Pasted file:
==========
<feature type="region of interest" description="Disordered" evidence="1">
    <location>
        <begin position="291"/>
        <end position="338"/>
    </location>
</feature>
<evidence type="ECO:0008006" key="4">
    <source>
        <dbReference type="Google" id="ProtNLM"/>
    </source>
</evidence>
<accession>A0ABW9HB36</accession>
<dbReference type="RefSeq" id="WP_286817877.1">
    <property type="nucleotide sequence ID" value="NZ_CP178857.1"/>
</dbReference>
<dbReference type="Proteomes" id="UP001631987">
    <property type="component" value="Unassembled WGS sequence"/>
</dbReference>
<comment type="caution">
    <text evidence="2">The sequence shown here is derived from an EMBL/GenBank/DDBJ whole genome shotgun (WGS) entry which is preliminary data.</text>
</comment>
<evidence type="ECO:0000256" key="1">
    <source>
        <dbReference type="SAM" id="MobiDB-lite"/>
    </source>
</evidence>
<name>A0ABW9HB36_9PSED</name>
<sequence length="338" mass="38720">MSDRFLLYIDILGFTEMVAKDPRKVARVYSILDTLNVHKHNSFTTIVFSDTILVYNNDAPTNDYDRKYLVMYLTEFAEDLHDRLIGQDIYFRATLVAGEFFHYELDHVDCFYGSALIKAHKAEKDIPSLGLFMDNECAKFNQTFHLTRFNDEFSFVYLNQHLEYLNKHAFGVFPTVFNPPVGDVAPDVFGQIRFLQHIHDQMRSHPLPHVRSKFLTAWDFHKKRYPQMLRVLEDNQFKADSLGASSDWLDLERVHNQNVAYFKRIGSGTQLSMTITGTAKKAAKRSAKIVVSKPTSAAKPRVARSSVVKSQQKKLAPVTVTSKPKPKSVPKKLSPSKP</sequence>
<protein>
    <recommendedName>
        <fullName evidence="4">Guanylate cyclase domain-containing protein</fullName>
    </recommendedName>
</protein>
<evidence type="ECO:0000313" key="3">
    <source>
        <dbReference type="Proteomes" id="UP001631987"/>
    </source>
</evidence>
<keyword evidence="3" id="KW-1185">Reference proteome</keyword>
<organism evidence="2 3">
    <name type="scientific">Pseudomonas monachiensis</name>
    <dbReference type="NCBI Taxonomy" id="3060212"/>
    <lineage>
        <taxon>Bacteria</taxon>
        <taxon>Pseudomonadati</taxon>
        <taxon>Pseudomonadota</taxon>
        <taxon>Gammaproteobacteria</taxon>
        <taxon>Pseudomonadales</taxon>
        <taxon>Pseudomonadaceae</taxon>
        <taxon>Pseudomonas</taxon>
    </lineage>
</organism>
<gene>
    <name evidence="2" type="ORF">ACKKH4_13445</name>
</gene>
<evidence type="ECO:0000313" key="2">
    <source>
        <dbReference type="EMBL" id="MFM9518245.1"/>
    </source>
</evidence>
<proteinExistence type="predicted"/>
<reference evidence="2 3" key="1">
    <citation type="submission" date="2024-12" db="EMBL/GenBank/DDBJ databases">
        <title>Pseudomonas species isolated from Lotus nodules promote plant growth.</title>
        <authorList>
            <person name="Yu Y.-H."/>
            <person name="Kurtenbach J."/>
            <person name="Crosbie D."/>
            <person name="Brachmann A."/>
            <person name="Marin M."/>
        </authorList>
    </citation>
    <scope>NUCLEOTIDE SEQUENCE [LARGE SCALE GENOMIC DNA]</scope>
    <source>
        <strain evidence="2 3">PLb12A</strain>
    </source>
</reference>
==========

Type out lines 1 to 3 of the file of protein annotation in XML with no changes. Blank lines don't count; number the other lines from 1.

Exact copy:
<feature type="region of interest" description="Disordered" evidence="1">
    <location>
        <begin position="291"/>